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Development. 2015 Sep 15;142(18):3113-25. doi: 10.1242/dev.118570.

Modeling mouse and human development using organoid cultures.

Author information

1
Wellcome Trust/Cancer Research UK Gurdon Institute, Henry Wellcome Building of Cancer and Developmental Biology, University of Cambridge, Tennis Court Road, Cambridge CB2 1QN, UK Wellcome Trust - Medical Research Council Stem Cell Institute, University of Cambridge, Gleeson Building, Tennis Court Road, Cambridge CB2 1QR, UK Department of Physiology, Development and Neuroscience, University of Cambridge, Cambridge CB2 3DY, UK m.huch@gurdon.cam.ac.uk bkk25@cam.ac.uk.
2
Wellcome Trust - Medical Research Council Stem Cell Institute, University of Cambridge, Gleeson Building, Tennis Court Road, Cambridge CB2 1QR, UK Department of Genetics, University of Cambridge, Cambridge CB2 3EH, UK m.huch@gurdon.cam.ac.uk bkk25@cam.ac.uk.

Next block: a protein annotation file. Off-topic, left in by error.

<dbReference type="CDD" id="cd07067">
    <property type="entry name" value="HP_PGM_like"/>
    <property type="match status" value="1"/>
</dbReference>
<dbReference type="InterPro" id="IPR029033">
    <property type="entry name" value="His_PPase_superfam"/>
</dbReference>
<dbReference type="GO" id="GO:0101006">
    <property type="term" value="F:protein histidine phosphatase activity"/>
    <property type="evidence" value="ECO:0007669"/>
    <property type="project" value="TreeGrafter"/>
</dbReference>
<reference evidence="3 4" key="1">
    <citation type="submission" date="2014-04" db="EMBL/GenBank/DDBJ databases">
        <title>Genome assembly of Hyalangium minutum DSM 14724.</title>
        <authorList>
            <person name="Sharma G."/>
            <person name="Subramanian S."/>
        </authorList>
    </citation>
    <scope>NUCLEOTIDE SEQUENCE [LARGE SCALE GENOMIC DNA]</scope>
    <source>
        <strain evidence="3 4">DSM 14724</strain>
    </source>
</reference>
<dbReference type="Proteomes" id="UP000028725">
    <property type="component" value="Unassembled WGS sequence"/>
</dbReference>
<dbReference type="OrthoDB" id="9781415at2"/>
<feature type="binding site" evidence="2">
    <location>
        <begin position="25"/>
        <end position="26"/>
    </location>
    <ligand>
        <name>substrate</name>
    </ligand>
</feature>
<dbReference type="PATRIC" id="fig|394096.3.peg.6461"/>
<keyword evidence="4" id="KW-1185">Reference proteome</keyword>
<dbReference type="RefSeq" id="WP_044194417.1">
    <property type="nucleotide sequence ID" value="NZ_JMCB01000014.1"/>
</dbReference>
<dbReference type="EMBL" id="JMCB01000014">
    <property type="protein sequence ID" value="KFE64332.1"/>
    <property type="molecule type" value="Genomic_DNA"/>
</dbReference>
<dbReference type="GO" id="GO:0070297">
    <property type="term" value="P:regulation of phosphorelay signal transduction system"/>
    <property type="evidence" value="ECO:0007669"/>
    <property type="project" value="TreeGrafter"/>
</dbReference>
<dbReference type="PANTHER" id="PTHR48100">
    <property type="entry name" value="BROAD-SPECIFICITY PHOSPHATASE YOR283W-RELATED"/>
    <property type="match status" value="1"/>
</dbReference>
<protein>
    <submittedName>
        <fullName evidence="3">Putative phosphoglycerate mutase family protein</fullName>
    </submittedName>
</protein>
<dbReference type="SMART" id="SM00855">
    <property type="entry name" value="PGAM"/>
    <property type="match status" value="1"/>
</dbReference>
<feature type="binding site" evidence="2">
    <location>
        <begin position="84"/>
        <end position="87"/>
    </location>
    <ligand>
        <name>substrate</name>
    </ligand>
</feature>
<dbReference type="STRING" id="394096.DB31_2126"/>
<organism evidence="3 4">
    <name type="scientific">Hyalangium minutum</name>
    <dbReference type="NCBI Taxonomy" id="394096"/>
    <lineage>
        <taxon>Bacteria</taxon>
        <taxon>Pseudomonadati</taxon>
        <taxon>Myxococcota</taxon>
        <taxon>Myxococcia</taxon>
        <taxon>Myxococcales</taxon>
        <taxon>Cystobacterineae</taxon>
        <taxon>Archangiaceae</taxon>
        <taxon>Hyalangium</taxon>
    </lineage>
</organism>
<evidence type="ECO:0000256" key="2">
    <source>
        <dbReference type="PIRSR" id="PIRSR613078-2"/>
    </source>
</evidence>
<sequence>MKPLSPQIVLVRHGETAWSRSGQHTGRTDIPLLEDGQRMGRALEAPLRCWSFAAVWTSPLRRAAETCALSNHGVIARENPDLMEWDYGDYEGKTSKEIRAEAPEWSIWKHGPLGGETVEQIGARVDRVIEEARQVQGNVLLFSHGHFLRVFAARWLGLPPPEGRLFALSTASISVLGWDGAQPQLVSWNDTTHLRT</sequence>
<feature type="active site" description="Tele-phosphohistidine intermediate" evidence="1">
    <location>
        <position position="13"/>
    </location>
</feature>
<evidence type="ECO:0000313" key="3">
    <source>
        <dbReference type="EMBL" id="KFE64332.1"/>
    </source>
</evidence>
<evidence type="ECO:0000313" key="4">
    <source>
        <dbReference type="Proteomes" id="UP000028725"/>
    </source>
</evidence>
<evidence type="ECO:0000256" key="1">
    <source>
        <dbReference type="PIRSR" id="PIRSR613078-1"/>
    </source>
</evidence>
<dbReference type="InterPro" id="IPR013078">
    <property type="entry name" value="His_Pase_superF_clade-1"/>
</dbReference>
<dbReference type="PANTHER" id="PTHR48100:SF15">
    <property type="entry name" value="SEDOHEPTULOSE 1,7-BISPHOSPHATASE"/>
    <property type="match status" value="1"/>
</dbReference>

Abstract

In vitro three-dimensional (3D) cultures are emerging as novel systems with which to study tissue development, organogenesis and stem cell behavior ex vivo. When grown in a 3D environment, embryonic stem cells (ESCs) self-organize into organoids and acquire the right tissue patterning to develop into several endoderm- and ectoderm-derived tissues, mimicking their in vivo counterparts. Tissue-resident adult stem cells (AdSCs) also form organoids when grown in 3D and can be propagated in vitro for long periods of time. In this Review, we discuss recent advances in the generation of pluripotent stem cell- and AdSC-derived organoids, highlighting their potential for enhancing our understanding of human development. We will also explore how this new culture system allows disease modeling and gene repair for a personalized regenerative medicine approach.

KEYWORDS:

3D-Organoid Culture; Adult Stem Cell; Disease Modeling; Embryonic Stem Cell; Genetic Engineering

PMID:
26395140
DOI:
10.1242/dev.118570
[Indexed for MEDLINE]
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